In accordance with one unique feature of the present invention the actual posting of the CRI is initiated by reading line register 2 (LR2) in the I-RAM 28. This is the control location as illustrated in FIG. 4. In connection with CRI posting also refer to the equations for PAL 160 set forth in Appendix A.
In connection with the inputs to the PAL 160, the signal IBUSAC indicates that the microprocessor controller wants the I-BUS. The signal XBGRNT indicates that access goes to the microprocessor controller. Also coupled to the PAL 160 are the X-address signals XADR12 and XADR13. There are also I-BUS data signals IDATT0 and IDAT06. Finally, there is the signal V-BIT also coupled to the PAL 160.
There are basically three output signals from the PAL 160. these are the signals CRISTR which is the CRI strobe, the signal DCRIN0 which indicates a CRI post failure and the signal DCRIVV which indicates a CRI posting.
Reference is now made to appendix A and the equations for PAL 160. As far as the CRI posting is concerned this involves the signal DCRIVV. The address bit XADR12 has to be set indicating that this is a posting. The address bit XADR13 is either a "1" or "0" depending upon whether it is a transmit or receive CRI. The first condition in which the bit XADR13 is a "1" is for transmit and the second condition listed in Appendix A in which the bit XADR13 is a "0" is for the receive function.
With respect to the transmit interrupt, the signals IDAT01 and IDAT07 are "on" (satisfied) and the V-BIT has not been set. In connection with a receive interrupt, the signal IDAT06 is "on" (satisfied). Under either of those conditions a CRI is posted and there is generated an output transition at the signal DCRIVV. This signal couples by way of gate 172 to the flip-flop 170 setting this flip-flop and coupling a signal by way of gate 171 to line 173. This signal couples to the multi-line controller to indicate to the multi-line controller that a character request interrupt has been posted.
In connection with the operation of the PAL 160, it is noted that a CRI is not posted if the signal IDATT0 is "0" meaning that the transmit function is off, or if the signal IDAT06 is likewise "0" meaning that the receive function is off. Also, if the signal V-BIT is set, a CRI is not posted because this is an indication that data is already in the I-RAM 28 in the data locations for receive and transmit data.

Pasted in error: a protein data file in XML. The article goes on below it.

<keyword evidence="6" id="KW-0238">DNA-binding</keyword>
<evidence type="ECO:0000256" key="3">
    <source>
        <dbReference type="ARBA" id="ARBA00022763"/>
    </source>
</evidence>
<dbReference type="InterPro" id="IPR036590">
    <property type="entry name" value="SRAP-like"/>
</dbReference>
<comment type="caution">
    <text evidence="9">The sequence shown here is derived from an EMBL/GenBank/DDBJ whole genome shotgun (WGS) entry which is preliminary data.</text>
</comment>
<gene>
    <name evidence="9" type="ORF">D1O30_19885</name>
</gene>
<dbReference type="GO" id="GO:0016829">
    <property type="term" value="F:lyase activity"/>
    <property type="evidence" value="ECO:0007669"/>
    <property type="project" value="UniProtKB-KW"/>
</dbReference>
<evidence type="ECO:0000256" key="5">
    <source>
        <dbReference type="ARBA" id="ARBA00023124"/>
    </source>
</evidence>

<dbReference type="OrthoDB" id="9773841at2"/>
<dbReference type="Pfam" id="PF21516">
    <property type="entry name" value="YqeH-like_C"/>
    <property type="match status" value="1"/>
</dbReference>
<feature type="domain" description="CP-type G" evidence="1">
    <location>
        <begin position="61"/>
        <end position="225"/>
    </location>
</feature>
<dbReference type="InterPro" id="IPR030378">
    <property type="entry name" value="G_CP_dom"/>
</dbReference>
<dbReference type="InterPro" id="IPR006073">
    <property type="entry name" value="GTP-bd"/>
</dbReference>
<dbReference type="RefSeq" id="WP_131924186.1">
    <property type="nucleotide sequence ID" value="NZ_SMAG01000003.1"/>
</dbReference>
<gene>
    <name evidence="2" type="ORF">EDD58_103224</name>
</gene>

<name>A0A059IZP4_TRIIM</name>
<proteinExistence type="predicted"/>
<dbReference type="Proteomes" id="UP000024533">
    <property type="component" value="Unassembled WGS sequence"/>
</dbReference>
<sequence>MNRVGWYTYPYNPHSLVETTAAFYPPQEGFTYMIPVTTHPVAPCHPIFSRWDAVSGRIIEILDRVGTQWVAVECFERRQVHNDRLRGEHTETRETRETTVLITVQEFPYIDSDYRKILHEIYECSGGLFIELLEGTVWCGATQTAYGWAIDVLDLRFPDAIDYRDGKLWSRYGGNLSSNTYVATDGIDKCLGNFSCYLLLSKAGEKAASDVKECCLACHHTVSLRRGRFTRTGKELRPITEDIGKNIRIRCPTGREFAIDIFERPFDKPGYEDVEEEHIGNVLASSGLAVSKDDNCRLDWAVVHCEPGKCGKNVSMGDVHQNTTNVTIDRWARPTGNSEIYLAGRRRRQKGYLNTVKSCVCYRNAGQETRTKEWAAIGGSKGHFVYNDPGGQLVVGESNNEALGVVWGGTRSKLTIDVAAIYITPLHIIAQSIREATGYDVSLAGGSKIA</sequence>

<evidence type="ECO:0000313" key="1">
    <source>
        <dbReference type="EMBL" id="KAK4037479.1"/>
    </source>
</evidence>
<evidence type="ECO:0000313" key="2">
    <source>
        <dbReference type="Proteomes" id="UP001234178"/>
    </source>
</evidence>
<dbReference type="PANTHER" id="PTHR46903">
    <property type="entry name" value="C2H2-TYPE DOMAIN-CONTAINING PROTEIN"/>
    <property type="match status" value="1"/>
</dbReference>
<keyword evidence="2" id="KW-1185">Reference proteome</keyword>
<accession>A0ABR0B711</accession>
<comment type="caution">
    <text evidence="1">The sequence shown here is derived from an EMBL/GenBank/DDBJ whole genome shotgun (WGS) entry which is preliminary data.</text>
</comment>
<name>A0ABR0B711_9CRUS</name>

With further reference to the equations for PAL 160, it is noted that there are three conditions upon which the signal DCRIN0 is generated. For example, if the MLC has nothing to transmit or receive, it will write a "0" into the control bit positions in line register 2 in the I-RAM 28. Thus, there are specific control locations in LR2 that can be sensed upon a read of LR2 to determine whether a CRI is to be posted.
The aforementioned conditions are indicated in the equations in which the signals IDATT0 and IDAT06 are both reset indicating that the transmitter and receiver are turned off. Also refer to the end of appendix A where these conditions are set out. There is also one other condition in which the V-BIT has been set. The setting of the V-BIT indicates that the MLC has read previous data from or written previous data into the data locations in the I-RAM 28 and thus likewise a transmit CRI is not to be posted. These three conditions as illustrated in the equations are indicative of a CRI posting cycle failure. As indicated previously, this generates the signal DCRIN0. This signal couples by way of gate 180 to the flip-flop 178 for causing a setting thereof. The output signal therefrom couples to gate 182 for providing an interrupt signal, identified in FIG. 5B as the signal CRIINT which is an interrupt from the interface area 6 to the microprocessor controller 8. This signal indicates to the microprocessor controller 8 that the MLC 4, for example, has nothing to transmit.